Archeology in the Great Bend Area
The Red River is the central feature of the Caddo Homeland and its largest river. Its Great Bend was one of the core areas of Caddo settlement throughout Caddo history. Early Spanish and French explorers visited Cadohadacho villages near present day Texarkana. Throughout Caddo history and prehistory, the Red River Valley was the setting for many of the most impressive cultural developments, including many of the earliest, largest, and latest villages and ritual centers. In fact, the Red River Valley can be regarded as both the physical and cultural heartland of the ancient Caddo world.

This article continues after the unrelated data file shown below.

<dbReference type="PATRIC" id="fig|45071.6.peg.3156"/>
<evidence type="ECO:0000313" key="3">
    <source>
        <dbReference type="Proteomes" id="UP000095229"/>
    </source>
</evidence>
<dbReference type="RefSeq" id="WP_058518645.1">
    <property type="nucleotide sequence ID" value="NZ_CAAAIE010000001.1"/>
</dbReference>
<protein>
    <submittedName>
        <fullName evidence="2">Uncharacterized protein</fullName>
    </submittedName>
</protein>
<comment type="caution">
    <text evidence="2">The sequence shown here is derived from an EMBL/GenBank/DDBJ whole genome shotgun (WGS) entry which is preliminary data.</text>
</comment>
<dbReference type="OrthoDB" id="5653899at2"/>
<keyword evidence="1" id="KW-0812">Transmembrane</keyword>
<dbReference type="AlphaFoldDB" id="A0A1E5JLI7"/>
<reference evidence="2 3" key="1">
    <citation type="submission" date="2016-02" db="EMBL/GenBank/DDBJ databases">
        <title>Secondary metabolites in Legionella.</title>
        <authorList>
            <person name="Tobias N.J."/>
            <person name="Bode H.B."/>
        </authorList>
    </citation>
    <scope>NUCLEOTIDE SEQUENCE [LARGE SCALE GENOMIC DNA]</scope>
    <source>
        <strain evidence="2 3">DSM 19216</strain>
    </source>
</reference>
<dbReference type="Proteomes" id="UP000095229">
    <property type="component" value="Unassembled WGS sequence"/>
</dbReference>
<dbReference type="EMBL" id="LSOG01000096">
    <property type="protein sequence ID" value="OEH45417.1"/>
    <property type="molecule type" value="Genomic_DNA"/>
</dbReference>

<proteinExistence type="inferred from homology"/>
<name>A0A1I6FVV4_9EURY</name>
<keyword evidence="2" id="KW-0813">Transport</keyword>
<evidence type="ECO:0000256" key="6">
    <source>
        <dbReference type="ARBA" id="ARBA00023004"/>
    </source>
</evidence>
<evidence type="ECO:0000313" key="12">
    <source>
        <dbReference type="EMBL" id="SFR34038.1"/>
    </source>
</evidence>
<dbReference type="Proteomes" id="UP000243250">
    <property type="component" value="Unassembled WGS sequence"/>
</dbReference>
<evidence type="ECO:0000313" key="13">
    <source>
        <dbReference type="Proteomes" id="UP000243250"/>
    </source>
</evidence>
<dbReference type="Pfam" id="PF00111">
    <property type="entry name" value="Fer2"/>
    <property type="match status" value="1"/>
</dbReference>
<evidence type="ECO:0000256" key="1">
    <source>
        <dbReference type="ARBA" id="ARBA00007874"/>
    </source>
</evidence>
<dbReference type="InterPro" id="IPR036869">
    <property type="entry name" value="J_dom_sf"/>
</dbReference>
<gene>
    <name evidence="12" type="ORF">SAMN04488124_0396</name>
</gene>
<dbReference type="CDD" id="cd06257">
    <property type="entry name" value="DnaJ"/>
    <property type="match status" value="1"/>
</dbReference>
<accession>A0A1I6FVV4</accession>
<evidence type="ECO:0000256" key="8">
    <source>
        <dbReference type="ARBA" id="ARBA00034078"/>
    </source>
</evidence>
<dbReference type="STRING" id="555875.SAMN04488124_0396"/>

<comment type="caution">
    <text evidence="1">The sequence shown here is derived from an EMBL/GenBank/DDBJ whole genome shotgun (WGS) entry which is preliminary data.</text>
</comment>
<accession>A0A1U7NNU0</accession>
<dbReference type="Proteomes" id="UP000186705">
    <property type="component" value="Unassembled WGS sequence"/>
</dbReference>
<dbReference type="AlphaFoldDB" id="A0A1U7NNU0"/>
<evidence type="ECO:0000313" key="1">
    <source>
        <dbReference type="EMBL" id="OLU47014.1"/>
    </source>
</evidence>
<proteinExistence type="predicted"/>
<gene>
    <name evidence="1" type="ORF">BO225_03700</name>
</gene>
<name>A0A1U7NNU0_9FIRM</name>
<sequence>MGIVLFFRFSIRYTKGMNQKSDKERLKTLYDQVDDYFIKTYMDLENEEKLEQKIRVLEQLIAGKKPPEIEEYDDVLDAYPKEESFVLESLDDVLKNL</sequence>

The Great Bend area has seen a great deal of archeological investigation. Many excavations took place there in the early to mid-20th century by early archeologists who mainly dug into mounds in search of rich graves. The area became known for the deep and often richly furnished shaft tombs in which important Red River Caddo were buried. As a consequence, much looting has taken place here, although the same is true of most of the Caddo Homeland. Recent work has focused more on understanding other aspects of Caddo settlement including hamlets and farmsteads as well as mound centers.
In Woodland and Early Caddo times the Red River was a major transportation corridor linking the Caddo Homeland with the lower Mississippi Valley to the southeast and the prairie-plains to the west. Scientists now think that sometime after A.D. 1000, the Great Raft began forming, a logjam that created backwater lakes that flooded low-lying sites like the Crenshaw site. The raft would have also blocked or at least hampered canoe traffic up and down the Red River.